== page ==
The expenses that go along with general building materials are directly affected by the size of the bus that you purchase. If you will grant me these two assumptions: That an average short bus is around 18’ long, 7’ 6” wide and 6’ 3” high and we are going to be putting mid-grade sanded plywood on all surfaces [roof, side bus walls, floor…]: then we can use some basic numbers to start seeing the real difference between a short and big bus conversion. In this scenario for the short bus, you would need around 18-20 sheets of plywood to cover the entire inside walls. [Remember these numbers are not including new construction walls, cabinets, or minus window glass just exterior walls.] If you were to go to your local hardware store and buy 18-20 sheets of mid-grade cabinet plywood it would cost around $45/sheet. That means your little bus would cost around $810 - $900 dollars in plywood alone. In a similar scenario, a large bus, which we will assume is all the same dimensions except, will be around 30’ long. The large bus would need around 28 - 30 sheets to cover the entire inside of the school bus. At $45/sheet, this would cost you around $1,260 - $1350.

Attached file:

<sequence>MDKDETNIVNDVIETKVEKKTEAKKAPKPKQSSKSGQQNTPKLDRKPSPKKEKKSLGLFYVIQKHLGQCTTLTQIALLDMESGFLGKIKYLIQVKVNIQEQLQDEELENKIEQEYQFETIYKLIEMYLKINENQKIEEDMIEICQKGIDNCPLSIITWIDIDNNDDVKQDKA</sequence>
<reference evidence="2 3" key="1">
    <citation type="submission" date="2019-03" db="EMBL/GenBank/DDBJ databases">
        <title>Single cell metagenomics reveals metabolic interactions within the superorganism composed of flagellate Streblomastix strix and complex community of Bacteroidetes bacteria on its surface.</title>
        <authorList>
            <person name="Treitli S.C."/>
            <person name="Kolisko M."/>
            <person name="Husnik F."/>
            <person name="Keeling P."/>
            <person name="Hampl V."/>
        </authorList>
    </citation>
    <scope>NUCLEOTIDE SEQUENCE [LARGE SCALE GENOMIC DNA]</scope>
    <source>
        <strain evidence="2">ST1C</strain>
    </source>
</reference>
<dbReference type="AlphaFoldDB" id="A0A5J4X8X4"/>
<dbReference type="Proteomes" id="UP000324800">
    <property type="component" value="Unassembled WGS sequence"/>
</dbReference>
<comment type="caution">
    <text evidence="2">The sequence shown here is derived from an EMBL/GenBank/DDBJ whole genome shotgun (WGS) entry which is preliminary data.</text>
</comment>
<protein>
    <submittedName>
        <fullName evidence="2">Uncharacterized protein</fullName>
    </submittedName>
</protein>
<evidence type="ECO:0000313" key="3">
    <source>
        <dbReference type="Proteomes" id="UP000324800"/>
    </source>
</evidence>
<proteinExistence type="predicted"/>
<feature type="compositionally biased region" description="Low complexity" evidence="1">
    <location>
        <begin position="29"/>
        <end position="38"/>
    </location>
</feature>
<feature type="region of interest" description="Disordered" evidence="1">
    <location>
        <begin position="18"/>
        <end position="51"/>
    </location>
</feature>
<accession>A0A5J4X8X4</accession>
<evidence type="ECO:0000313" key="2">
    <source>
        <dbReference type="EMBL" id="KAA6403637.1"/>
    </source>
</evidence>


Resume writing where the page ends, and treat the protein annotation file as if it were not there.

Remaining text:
I know that every bus is going to be different and some people leave more windows in than others, but it still proves a simple point: Larger space = More materials. Just think about it, with commercial spray foam around $1.50 a cubic foot, the difference between a large bus and a smaller one could be an extra 200-400 cubic feet of space. That extra foam will begin to add up fast.
General Systems Cost
This category encompasses pretty much all of your ‘utilities’ or permanently installed gadgets, such as solar systems, water systems, electrical wiring, propane, and so on… Most of the time, I find that these costs are pretty universal across most school bus builds. Every build is unique and has different amounts of solar, water, and propane storage, but at the end of the day, most build ‘system’ expenses are the same. From my experience, I would suggest that if you're trying to determine if a short bus or a big bus is going to cost more in ‘systems’. My theory is that, if you were planning on adding a 1kwh solar system to support your lifestyle, you would more than likely put that system on whatever bus you get. Let's just say you want to buy a water pump for your freshwater system. It does not matter if you buy a less expensive model or a nice 2.6 gpm Shurflo water pump. A Shurflo pump on Amazon is going to cost $86.95. A less expensive model might cost $45.86. My point here is that water pumps don’t care if you’re driving a short bus, large bus, or soccer mom minivan: a 2.6 gpm Shurflo Pump is $86.95. It is important to consider the locations in your layout where you can place your water and electrical systems. But, when it's all said and done, I do not think it would be a major cost factor when deciding between a larger and small school bus.